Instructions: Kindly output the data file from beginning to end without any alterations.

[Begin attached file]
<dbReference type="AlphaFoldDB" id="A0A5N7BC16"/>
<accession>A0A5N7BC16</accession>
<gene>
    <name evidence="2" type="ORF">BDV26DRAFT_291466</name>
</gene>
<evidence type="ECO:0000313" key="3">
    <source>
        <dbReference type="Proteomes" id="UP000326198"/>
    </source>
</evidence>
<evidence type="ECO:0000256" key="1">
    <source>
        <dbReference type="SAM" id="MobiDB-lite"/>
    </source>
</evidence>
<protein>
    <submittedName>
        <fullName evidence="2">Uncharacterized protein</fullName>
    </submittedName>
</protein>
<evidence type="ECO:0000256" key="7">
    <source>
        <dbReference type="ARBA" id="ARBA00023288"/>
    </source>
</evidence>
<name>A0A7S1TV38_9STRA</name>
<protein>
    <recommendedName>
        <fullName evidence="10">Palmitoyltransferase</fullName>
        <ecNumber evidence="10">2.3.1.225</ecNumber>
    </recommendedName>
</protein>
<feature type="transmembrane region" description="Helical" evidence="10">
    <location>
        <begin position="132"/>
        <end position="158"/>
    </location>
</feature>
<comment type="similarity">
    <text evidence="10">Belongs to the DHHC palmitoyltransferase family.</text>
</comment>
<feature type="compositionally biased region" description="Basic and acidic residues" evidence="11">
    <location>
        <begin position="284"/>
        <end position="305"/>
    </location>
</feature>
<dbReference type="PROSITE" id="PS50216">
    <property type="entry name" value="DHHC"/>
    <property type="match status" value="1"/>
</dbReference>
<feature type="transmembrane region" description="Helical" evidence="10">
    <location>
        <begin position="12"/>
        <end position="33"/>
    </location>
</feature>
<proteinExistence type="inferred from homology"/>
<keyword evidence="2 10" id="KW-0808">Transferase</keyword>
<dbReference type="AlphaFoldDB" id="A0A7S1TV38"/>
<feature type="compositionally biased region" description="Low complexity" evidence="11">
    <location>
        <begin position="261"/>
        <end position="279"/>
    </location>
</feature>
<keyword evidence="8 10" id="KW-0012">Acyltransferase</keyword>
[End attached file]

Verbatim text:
<dbReference type="AlphaFoldDB" id="A0A5N7BC16"/>
<accession>A0A5N7BC16</accession>
<gene>
    <name evidence="2" type="ORF">BDV26DRAFT_291466</name>
</gene>
<evidence type="ECO:0000313" key="3">
    <source>
        <dbReference type="Proteomes" id="UP000326198"/>
    </source>
</evidence>
<evidence type="ECO:0000256" key="1">
    <source>
        <dbReference type="SAM" id="MobiDB-lite"/>
    </source>
</evidence>
<protein>
    <submittedName>
        <fullName evidence="2">Uncharacterized protein</fullName>
    </submittedName>
</protein>
<evidence type="ECO:0000256" key="7">
    <source>
        <dbReference type="ARBA" id="ARBA00023288"/>
    </source>
</evidence>
<name>A0A7S1TV38_9STRA</name>
<protein>
    <recommendedName>
        <fullName evidence="10">Palmitoyltransferase</fullName>
        <ecNumber evidence="10">2.3.1.225</ecNumber>
    </recommendedName>
</protein>
<feature type="transmembrane region" description="Helical" evidence="10">
    <location>
        <begin position="132"/>
        <end position="158"/>
    </location>
</feature>
<comment type="similarity">
    <text evidence="10">Belongs to the DHHC palmitoyltransferase family.</text>
</comment>
<feature type="compositionally biased region" description="Basic and acidic residues" evidence="11">
    <location>
        <begin position="284"/>
        <end position="305"/>
    </location>
</feature>
<dbReference type="PROSITE" id="PS50216">
    <property type="entry name" value="DHHC"/>
    <property type="match status" value="1"/>
</dbReference>
<feature type="transmembrane region" description="Helical" evidence="10">
    <location>
        <begin position="12"/>
        <end position="33"/>
    </location>
</feature>
<proteinExistence type="inferred from homology"/>
<keyword evidence="2 10" id="KW-0808">Transferase</keyword>
<dbReference type="AlphaFoldDB" id="A0A7S1TV38"/>
<feature type="compositionally biased region" description="Low complexity" evidence="11">
    <location>
        <begin position="261"/>
        <end position="279"/>
    </location>
</feature>
<keyword evidence="8 10" id="KW-0012">Acyltransferase</keyword>